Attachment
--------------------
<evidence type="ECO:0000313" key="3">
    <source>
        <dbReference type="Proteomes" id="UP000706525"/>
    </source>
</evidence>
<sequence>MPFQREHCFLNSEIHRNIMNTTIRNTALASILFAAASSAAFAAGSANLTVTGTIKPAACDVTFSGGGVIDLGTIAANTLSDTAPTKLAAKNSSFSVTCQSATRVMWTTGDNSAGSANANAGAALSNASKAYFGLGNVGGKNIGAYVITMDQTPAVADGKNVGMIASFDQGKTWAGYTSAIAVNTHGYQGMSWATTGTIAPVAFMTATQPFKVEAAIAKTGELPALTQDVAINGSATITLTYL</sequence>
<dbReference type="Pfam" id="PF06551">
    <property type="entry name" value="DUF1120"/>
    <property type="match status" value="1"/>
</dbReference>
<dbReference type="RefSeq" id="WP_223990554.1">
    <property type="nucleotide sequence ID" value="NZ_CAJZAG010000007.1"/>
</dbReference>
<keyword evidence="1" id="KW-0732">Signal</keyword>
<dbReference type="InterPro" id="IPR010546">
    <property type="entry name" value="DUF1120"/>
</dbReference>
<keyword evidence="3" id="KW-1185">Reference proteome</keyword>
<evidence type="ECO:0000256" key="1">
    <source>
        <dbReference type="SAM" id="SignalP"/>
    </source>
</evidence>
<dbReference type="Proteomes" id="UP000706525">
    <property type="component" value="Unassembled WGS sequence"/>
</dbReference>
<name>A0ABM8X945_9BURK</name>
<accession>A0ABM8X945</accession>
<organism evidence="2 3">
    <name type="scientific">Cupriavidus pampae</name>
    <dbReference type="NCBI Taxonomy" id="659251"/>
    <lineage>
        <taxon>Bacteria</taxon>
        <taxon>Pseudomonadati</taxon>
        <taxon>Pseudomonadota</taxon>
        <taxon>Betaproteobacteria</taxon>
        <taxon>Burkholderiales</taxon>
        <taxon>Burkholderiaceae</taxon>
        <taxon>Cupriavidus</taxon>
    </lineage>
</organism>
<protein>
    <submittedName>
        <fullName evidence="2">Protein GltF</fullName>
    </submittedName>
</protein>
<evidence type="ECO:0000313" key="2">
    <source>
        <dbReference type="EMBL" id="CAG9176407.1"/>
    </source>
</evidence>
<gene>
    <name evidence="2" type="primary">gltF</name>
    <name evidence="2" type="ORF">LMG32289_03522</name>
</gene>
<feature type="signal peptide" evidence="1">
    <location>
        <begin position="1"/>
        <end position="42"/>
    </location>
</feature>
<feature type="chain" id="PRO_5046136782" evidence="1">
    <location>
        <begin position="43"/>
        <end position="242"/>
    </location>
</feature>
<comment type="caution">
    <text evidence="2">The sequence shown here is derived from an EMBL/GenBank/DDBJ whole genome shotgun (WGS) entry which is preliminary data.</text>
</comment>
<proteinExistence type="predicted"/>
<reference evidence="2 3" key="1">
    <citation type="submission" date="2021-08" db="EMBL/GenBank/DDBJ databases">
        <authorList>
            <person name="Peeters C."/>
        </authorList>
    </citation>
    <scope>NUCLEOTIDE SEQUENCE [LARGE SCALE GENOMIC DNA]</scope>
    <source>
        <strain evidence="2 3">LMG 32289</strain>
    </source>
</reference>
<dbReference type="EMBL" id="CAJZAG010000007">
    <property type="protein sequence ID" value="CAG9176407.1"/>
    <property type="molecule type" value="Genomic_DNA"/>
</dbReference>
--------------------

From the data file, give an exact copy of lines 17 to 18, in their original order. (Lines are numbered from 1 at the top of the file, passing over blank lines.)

</dbReference>
<keyword evidence="3" id="KW-1185">Reference proteome</keyword>